Hakai Magazine

Salmon-Safe is a bid to make the beer-making process—from farm to foam—better for the environment. Photo by 2/Jon Larson/Ocean/Corbis

Portland Brewery Goes “Salmon-Safe”

Hopworks Urban Brewery is the first beer maker to achieve a new environmental certification. 

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by Alex Dropkin

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Brewers and salmon have one major thing in common: they both need a lot of fresh, clean water. In the United States, craft breweries use four liters of water for every liter of beer produced, and salmon need healthy, unpolluted rivers. One brewery in Portland, Oregon, is working to ensure that beer drinkers and salmon can coexist, by cleaning up the water that passes through its factory and its grounds, returning it to the environment in a condition suitable for salmon. 

In early August, Hopworks Urban Brewery, the 10th largest brewery in Oregon, announced that its production site had earned Salmon-Safe certification—the first brewery to do so.

“Brewers are intensive users of resources, especially water … so it’s important for us to understand what it means to use those things and then do something about it,” says Christian Ettinger, Hopworks’s founder and brewmaster. “Whether it’s going through the water meter or falling on the roof,” it’s the brewery’s job to make sure the water leaving the grounds is clean, he says. “[T]he duty is on us as an industry to lead by example.”

The Salmon-Safe designation was awarded by a non-profit organization of the same name, through an independent accreditation program. The program encourages sustainable land-management practices with the goal of protecting the Pacific Northwest’s watersheds. Other Salmon-Safe certified sites include Nike’s world headquarters in Beaverton, Oregon, and Portland State University. Globally, Salmon-Safe has certified 323 square kilometers of farmland—largely at vineyards and hop farms.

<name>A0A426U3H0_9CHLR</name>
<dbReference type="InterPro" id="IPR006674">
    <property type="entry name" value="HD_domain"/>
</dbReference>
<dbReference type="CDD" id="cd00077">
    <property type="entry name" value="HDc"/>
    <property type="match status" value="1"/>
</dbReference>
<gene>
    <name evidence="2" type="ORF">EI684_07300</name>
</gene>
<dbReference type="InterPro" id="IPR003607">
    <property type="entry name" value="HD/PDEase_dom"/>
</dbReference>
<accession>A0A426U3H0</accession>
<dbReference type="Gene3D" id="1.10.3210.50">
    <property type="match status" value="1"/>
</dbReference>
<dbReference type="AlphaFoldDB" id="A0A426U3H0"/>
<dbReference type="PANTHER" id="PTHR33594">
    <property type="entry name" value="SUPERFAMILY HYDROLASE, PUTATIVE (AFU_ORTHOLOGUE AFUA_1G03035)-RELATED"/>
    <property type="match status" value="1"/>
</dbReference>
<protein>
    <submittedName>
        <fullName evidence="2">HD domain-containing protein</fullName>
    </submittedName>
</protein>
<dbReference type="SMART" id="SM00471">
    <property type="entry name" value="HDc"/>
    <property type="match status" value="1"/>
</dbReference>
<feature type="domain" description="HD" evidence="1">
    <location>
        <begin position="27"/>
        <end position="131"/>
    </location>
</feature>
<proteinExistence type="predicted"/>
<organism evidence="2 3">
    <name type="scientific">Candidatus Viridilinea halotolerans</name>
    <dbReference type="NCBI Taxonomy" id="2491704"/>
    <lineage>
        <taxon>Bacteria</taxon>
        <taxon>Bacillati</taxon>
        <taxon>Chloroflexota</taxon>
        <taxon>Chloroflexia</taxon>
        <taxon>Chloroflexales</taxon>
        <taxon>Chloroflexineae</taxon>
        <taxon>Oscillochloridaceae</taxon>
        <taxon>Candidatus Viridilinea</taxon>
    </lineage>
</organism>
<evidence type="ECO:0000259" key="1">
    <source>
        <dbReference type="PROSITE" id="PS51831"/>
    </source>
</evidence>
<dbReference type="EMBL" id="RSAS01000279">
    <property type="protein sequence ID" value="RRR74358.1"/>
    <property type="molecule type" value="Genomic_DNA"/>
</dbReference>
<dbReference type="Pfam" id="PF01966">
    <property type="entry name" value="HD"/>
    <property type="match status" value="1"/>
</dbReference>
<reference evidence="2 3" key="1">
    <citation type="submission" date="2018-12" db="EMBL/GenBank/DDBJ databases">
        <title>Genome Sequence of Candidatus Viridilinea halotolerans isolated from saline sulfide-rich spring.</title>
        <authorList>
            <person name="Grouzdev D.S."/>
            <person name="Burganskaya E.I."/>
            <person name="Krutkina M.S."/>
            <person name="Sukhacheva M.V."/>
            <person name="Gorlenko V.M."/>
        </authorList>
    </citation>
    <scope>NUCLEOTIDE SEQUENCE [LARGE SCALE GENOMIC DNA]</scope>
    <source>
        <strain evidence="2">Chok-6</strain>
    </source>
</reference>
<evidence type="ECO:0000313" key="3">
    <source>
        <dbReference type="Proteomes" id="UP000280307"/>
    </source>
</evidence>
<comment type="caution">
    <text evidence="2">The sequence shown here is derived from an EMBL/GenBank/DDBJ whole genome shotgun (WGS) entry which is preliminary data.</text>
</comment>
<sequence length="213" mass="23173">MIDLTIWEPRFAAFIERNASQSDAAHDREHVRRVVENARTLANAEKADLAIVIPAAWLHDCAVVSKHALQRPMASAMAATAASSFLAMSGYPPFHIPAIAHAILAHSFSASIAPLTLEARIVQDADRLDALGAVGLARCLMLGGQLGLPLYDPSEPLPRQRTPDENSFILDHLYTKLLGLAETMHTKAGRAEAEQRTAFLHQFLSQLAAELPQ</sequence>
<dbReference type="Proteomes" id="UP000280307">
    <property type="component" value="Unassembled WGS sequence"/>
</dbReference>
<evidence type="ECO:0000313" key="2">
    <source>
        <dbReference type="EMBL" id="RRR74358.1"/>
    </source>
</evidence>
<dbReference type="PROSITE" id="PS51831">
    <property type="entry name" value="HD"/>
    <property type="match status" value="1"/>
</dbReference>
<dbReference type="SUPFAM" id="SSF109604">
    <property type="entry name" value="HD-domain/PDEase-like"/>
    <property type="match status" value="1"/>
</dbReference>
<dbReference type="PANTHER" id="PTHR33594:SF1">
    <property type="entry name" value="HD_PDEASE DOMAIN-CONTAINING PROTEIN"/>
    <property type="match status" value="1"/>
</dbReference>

To earn its accreditation, Hopworks had to prove that it’s managing the storm and wastewater that passes through its grounds, with the goal of treating 100 percent of storm water on site within five years. Without treatment, the water could potentially carry pollutants and trash into the local tributaries—things salmon generally don’t find agreeable.

“Our certification standards are biologically based on the needs of wild Pacific salmon,” says Salmon-Safe director Dan Kent. “But it turns out that the needs of salmon are really an indicator of a healthy watershed.” For salmon, says Kent, those needs are “cold streams, clean water, and abundant water.”

The brewery also had to show its commitment to using Salmon-Safe-approved materials and certified practices (such as low-flow faucets, retention ponds, and pervious concrete) in a planned expansion.

Though Hopworks’s brewery is certified Salmon-Safe, the company’s beer is not. Like a small number of other craft breweries in the United States, Hopworks uses Salmon-Safe hops (which have to pass their own certification process). But according to Ettinger, finding Salmon-Safe malted barley is the final hurdle to producing entirely Salmon-Safe-certified beer.

In the United States, wild salmon have disappeared from 40 percent of their historic breeding range. Human-induced habitat loss, overfishing, and pollution are considered major contributing factors to the decline. The Pacific Rivers Council launched Salmon-Safe in 1997 (though it has since become its own organization), but Kent says that it is hard to evaluate the effect the certification program has had on salmon populations so far.

“We’re working up and down the coast and having incremental impacts on countless streams, but in terms of quantifying the impact and knowing that it’s a result from the efforts of Salmon-Safe-certified landowners, that’s much more challenging,” Kent says. “We’re working to quantify it, at least on the water-quality side.”

Despite the difficulties, Kent is keen to see the program spread: “Our goal is to take this brewery site certification up and down the coast in the same way that breweries have signed on to sourcing Salmon-Safe hops,” he says. “We do see an environmental ethic in the craft-brewing industry that we don’t really see anywhere else.”